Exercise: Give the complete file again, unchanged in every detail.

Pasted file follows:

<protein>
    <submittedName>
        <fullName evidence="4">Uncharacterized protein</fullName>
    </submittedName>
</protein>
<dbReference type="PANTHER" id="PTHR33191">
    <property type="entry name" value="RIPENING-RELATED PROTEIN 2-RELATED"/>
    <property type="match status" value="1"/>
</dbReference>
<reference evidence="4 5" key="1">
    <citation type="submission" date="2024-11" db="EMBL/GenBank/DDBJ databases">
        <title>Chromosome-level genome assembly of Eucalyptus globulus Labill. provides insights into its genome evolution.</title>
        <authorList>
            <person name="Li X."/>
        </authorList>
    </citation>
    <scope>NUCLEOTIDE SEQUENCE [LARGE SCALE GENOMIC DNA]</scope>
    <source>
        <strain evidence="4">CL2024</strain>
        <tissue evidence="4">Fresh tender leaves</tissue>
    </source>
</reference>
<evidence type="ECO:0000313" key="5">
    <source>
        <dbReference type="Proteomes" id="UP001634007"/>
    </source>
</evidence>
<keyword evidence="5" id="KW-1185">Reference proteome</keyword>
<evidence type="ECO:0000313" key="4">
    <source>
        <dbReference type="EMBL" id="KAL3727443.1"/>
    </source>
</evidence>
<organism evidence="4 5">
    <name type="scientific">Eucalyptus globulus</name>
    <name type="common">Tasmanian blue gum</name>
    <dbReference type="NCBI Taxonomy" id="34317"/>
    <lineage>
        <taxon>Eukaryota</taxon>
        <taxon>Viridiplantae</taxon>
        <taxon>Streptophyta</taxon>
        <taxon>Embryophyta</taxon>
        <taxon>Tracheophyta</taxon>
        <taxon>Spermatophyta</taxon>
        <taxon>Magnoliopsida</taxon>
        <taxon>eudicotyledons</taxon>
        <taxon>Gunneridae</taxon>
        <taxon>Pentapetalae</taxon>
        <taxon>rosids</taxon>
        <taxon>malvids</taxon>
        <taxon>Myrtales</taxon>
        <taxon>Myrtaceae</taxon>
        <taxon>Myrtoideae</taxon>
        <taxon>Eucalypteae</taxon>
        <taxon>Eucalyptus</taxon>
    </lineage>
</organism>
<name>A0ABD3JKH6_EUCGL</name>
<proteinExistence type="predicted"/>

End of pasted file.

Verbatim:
<protein>
    <submittedName>
        <fullName evidence="4">Uncharacterized protein</fullName>
    </submittedName>
</protein>
<dbReference type="PANTHER" id="PTHR33191">
    <property type="entry name" value="RIPENING-RELATED PROTEIN 2-RELATED"/>
    <property type="match status" value="1"/>
</dbReference>
<reference evidence="4 5" key="1">
    <citation type="submission" date="2024-11" db="EMBL/GenBank/DDBJ databases">
        <title>Chromosome-level genome assembly of Eucalyptus globulus Labill. provides insights into its genome evolution.</title>
        <authorList>
            <person name="Li X."/>
        </authorList>
    </citation>
    <scope>NUCLEOTIDE SEQUENCE [LARGE SCALE GENOMIC DNA]</scope>
    <source>
        <strain evidence="4">CL2024</strain>
        <tissue evidence="4">Fresh tender leaves</tissue>
    </source>
</reference>
<evidence type="ECO:0000313" key="5">
    <source>
        <dbReference type="Proteomes" id="UP001634007"/>
    </source>
</evidence>
<keyword evidence="5" id="KW-1185">Reference proteome</keyword>
<evidence type="ECO:0000313" key="4">
    <source>
        <dbReference type="EMBL" id="KAL3727443.1"/>
    </source>
</evidence>
<organism evidence="4 5">
    <name type="scientific">Eucalyptus globulus</name>
    <name type="common">Tasmanian blue gum</name>
    <dbReference type="NCBI Taxonomy" id="34317"/>
    <lineage>
        <taxon>Eukaryota</taxon>
        <taxon>Viridiplantae</taxon>
        <taxon>Streptophyta</taxon>
        <taxon>Embryophyta</taxon>
        <taxon>Tracheophyta</taxon>
        <taxon>Spermatophyta</taxon>
        <taxon>Magnoliopsida</taxon>
        <taxon>eudicotyledons</taxon>
        <taxon>Gunneridae</taxon>
        <taxon>Pentapetalae</taxon>
        <taxon>rosids</taxon>
        <taxon>malvids</taxon>
        <taxon>Myrtales</taxon>
        <taxon>Myrtaceae</taxon>
        <taxon>Myrtoideae</taxon>
        <taxon>Eucalypteae</taxon>
        <taxon>Eucalyptus</taxon>
    </lineage>
</organism>
<name>A0ABD3JKH6_EUCGL</name>
<proteinExistence type="predicted"/>